The energy and subsequent cost of living crisis have been used to revive the fossil fuel industry, fully paid for by the peoples of this world under the strangle-hold of fossil capital and its monopolies. The crisis has been further aggravated by central banks choosing to increase interest rates Interest rates When A lends money to B, B repays the amount lent by A (the capital) as well as a supplementary sum known as interest, so that A has an interest in agreeing to this financial operation. The interest is determined by the interest rate, which may be high or low. To take a very simple example: if A borrows 100 million dollars for 10 years at a fixed interest rate of 5%, the first year he will repay a tenth of the capital initially borrowed (10 million dollars) plus 5% of the capital owed, i.e. 5 million dollars, that is a total of 15 million dollars. In the second year, he will again repay 10% of the capital borrowed, but the 5% now only applies to the remaining 90 million dollars still due, i.e. 4.5 million dollars, or a total of 14.5 million dollars. And so on, until the tenth year when he will repay the last 10 million dollars, plus 5% of that remaining 10 million dollars, i.e. 0.5 million dollars, giving a total of 10.5 million dollars. Over 10 years, the total amount repaid will come to 127.5 million dollars. The repayment of the capital is not usually made in equal instalments. In the initial years, the repayment concerns mainly the interest, and the proportion of capital repaid increases over the years. In this case, if repayments are stopped, the capital still due is higher…

The nominal interest rate is the rate at which the loan is contracted. The real interest rate is the nominal rate reduced by the rate of inflation.
, meaning more people evicted from their homes, more foreclosures, bankruptcies, and unemployment. All investment currently made into fossil fuels guarantees Guarantees Acts that provide a creditor with security in complement to the debtor’s commitment. A distinction is made between real guarantees (lien, pledge, mortgage, prior charge) and personal guarantees (surety, aval, letter of intent, independent guarantee). continued dependency, a continued cost of living crisis and an increasingly catastrophic climate crisis.

We are only at the beginning of our troubles, as crises multiply and intensify, with possible contagion to the financial sector. The decisions made by governments and central banks, of expanding gas infrastructure and increasing interest Interest An amount paid in remuneration of an investment or received by a lender. Interest is calculated on the amount of the capital invested or borrowed, the duration of the operation and the rate that has been set. rates are not any sort of lesser evil, they are the root of evil. Fossil fuel companies are making such eye-watering profits because governments have refused to use their political power, instead handing it over to fossil gas CEOs. The cost of living crisis, like the climate crisis, is unsolvable if fossil fuel dependence doesn’t end. We are not in the same situation as ten years ago, we don’t have time to be once again fighting against new massive Oil & Gas projects worldwide: we must end this industry this decade.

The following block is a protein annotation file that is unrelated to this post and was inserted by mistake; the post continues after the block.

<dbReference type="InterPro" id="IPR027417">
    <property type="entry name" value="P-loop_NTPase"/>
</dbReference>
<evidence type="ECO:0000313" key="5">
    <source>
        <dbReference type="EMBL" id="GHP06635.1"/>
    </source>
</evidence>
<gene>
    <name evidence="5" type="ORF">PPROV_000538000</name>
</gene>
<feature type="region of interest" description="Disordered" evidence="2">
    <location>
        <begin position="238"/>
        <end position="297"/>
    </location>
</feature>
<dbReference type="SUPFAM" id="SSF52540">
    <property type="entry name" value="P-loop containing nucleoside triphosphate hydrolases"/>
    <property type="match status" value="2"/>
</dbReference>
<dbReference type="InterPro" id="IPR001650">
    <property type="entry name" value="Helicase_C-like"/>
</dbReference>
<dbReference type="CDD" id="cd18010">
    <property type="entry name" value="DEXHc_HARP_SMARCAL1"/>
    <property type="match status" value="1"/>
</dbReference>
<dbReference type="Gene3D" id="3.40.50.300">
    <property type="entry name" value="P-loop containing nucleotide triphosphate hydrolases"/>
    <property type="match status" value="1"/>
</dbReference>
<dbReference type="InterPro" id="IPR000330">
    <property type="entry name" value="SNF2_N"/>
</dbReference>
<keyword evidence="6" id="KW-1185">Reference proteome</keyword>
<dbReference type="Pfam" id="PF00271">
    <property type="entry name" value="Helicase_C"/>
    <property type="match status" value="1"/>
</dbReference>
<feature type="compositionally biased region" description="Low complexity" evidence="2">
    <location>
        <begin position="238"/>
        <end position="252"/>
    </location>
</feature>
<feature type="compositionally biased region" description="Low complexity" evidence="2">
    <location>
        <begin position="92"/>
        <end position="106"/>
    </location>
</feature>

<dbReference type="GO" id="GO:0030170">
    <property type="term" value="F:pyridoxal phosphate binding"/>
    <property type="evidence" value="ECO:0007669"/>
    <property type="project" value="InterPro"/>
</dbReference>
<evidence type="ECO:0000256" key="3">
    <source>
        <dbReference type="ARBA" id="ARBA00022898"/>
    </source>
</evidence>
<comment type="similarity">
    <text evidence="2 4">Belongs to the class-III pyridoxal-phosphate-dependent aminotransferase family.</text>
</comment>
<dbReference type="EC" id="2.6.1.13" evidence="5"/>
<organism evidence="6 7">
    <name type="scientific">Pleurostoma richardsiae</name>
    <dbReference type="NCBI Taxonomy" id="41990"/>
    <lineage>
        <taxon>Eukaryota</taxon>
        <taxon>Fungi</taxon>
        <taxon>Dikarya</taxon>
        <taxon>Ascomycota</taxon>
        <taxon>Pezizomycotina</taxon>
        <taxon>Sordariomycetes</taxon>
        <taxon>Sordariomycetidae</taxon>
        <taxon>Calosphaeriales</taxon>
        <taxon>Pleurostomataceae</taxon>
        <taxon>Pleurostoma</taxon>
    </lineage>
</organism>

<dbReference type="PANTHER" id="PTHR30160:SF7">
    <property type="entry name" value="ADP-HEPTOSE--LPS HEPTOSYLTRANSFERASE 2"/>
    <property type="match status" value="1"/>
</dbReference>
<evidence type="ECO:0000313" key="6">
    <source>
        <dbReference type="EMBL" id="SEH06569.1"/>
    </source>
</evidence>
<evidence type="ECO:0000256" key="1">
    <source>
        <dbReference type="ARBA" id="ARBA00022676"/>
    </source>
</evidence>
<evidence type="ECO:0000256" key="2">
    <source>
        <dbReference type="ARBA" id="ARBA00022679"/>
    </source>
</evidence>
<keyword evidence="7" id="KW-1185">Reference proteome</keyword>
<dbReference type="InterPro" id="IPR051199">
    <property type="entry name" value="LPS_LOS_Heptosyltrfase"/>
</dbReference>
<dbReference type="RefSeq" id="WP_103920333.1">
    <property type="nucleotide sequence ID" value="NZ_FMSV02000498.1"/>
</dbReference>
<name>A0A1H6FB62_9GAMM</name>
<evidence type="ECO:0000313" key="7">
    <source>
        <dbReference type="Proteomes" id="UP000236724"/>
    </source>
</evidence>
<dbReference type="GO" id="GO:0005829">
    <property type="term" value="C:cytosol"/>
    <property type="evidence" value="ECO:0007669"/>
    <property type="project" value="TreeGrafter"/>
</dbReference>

As hundreds use their bodies to block the European Gas Conference in Vienna these past days, behind its closed doors oil and gas executives have been working hand-in-hand with top government officials to protect shareholder’s investments and maintain the suicidal path towards climate chaos. We need to stand up to profit and power everywhere, in particular to fossil capital.

In order to stop the cost of living crisis and avoid climate chaos, we need the fast phase out of fossil gas, quickly followed by oil and coal. We need the Last Winter of Gas in Europe to happen in 2023-2024. When we reach the end of this decade, we need to be looking back at fossil gas as a distant memory.

There will be technical difficulties, as today’s system is based on an addiction to fossil fuels, but this is first and foremost a political question. We will not sit idle while governments across the political spectrum repeatedly choose the path of collapse and continuous social and economic crises in order to save the fossil fuels industry. We call on all movements and organisations to push back against the forces of chaos and usher in the Last Winter of Gas.

  • Alejandra Jiménez (Mexico)
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  • Mark Bergfeld (Germany / Belgium)
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Source : Commondreams